Sasameki Koto is a show strongly rooted in unrequited love, and the OP “Kanashii Hodo Aoku” continues this theme. It’s a slow-paced ballad that’s actually a bit of a downer. It’s not really representative of the overall tone of the show, but it’s still lovely and touching. On a more cheerful note, the ED “Niji-iro Pocket” is a much more upbeat and lively tune. Neither track is outstanding, but they both are solid in their own respective ways.
Between Sumi’s reluctance to admit her feelings for Kazama and Kazama’s insistence that Sumi isn’t her type, things quickly turn into a stalemate between the two leading ladies. Sumi’s struggle to get Kazama to think of her in a romantic way is a huge part of the show. She even tries to become more like Kazama’s preferred significant other, although she soon reverts back to herself. As soon as she gets her hopes up, those hopes are dashed, but she always ends up coming back for more. She truly is a glutton for punishment. Kazama isn’t as transparent with her feelings, but it’s pretty obvious at times how much Sumi means to her. The other relationships are the potatoes to Sumi and Kazama’s main course, but they’re still entertaining in their own ways. Aoi’s attachment to Sumi through yuri is amusing, yet sweet, while Tomoe and Miyako bring some extra spice to the show. Akemiya even tries getting in on the yuri fun, but despite his best attempts, he’s left disappointed.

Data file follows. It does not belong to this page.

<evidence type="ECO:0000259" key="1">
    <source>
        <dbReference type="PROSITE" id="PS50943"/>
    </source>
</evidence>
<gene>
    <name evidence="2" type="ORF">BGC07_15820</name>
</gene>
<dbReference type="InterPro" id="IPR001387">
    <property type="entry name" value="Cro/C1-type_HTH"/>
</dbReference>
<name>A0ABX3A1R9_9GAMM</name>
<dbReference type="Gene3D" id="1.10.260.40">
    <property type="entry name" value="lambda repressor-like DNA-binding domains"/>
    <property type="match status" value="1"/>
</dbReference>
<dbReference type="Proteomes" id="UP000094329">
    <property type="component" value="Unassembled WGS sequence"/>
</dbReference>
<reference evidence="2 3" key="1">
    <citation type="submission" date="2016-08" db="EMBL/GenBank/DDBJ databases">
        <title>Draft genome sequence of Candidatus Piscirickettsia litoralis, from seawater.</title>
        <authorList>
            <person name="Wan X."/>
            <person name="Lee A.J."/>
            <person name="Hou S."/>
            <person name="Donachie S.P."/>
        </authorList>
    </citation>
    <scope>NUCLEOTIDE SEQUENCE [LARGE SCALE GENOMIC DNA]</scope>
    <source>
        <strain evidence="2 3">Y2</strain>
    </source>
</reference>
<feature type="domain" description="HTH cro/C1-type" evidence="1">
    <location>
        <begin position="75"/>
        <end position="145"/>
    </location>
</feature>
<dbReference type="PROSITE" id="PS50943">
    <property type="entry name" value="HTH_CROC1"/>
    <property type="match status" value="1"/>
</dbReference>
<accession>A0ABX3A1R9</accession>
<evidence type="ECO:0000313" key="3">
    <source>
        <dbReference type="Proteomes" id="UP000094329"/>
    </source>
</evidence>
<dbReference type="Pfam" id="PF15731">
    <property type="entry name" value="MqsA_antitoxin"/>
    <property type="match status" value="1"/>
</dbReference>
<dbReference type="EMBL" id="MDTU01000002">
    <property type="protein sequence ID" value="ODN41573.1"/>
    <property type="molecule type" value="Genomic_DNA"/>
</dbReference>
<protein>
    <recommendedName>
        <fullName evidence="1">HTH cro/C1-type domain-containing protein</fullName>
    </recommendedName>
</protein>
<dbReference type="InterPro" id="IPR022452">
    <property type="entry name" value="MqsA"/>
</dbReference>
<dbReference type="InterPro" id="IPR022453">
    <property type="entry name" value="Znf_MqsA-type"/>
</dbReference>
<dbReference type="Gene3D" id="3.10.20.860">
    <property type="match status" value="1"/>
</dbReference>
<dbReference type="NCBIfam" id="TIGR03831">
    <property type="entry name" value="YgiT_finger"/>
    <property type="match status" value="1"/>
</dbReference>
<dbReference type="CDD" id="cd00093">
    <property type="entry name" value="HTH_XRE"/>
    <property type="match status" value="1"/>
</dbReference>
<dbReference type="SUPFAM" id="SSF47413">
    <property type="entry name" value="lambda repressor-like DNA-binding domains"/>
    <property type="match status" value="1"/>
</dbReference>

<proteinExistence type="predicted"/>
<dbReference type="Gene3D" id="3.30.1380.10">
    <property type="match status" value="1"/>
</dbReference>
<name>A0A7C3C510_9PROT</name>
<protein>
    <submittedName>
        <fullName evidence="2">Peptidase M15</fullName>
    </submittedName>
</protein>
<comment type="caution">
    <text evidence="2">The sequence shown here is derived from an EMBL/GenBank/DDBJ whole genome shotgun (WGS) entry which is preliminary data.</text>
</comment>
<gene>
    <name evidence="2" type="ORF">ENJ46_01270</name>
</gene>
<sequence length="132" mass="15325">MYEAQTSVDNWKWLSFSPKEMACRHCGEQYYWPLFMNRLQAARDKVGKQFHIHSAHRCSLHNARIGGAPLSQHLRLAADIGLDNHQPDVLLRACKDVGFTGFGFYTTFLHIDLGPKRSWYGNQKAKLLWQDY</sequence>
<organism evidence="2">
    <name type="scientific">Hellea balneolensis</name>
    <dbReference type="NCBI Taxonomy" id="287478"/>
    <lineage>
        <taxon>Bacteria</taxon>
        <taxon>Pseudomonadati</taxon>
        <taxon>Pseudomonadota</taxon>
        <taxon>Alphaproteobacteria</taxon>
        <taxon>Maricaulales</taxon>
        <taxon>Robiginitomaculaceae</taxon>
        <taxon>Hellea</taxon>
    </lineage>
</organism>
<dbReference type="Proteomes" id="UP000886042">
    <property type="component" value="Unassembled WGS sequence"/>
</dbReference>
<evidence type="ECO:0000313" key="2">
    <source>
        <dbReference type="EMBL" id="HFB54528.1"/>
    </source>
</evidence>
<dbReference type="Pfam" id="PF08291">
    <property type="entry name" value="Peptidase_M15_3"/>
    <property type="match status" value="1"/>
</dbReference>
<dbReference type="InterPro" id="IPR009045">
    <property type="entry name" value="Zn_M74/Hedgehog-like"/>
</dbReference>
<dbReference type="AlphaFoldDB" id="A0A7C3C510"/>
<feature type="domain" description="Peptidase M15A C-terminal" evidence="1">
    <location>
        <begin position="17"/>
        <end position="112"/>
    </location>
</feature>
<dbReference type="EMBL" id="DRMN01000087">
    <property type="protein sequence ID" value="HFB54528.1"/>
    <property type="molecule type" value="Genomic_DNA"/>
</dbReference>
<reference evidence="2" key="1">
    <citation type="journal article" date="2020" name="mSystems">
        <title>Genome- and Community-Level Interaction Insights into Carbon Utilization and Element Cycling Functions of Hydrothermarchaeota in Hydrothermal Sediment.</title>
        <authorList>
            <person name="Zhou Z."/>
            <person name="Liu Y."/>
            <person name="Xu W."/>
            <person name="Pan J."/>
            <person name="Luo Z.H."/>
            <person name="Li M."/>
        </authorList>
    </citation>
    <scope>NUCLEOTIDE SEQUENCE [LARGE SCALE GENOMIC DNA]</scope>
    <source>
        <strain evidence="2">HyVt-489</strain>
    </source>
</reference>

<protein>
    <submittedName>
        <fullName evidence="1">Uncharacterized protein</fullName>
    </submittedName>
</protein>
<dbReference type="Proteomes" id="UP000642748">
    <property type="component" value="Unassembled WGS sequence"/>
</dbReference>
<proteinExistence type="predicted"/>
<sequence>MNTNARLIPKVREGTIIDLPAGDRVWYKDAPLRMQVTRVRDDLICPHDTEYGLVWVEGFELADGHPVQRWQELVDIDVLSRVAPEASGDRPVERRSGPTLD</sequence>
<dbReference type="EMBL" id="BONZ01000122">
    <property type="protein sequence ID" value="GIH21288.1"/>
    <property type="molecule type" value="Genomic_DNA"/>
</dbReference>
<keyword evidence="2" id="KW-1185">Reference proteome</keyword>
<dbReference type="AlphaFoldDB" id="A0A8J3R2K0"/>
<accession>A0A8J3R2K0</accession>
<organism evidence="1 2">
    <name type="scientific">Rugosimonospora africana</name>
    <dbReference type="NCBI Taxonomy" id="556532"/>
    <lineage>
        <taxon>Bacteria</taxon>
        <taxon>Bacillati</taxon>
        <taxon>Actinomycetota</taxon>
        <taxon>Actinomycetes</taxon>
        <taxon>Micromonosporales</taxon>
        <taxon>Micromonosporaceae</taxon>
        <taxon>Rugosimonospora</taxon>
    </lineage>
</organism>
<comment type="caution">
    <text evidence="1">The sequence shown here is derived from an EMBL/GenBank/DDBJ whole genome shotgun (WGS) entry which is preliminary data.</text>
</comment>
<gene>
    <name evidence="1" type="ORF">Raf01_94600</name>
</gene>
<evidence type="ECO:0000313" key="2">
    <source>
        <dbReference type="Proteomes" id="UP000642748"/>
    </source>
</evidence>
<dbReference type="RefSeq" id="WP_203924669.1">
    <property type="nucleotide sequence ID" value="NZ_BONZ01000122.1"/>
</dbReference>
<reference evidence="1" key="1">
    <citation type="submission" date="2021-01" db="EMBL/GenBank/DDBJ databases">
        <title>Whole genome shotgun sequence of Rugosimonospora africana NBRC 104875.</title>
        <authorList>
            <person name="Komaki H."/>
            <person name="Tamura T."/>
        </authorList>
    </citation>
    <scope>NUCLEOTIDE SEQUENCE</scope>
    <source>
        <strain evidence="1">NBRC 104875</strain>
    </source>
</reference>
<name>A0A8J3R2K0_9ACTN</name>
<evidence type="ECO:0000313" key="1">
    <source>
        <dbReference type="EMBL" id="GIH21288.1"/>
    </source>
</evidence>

Sasameki Koto is at times personal—with some genuinely heartfelt moments—and at other times, it’s goofy and ridiculous, but throughout its entirety, it’s a very entertaining series that has a lot going for it. How it’s able to adeptly balance drama and comedy is pretty impressive and makes the series one that should be on every yuri fan’s watched list.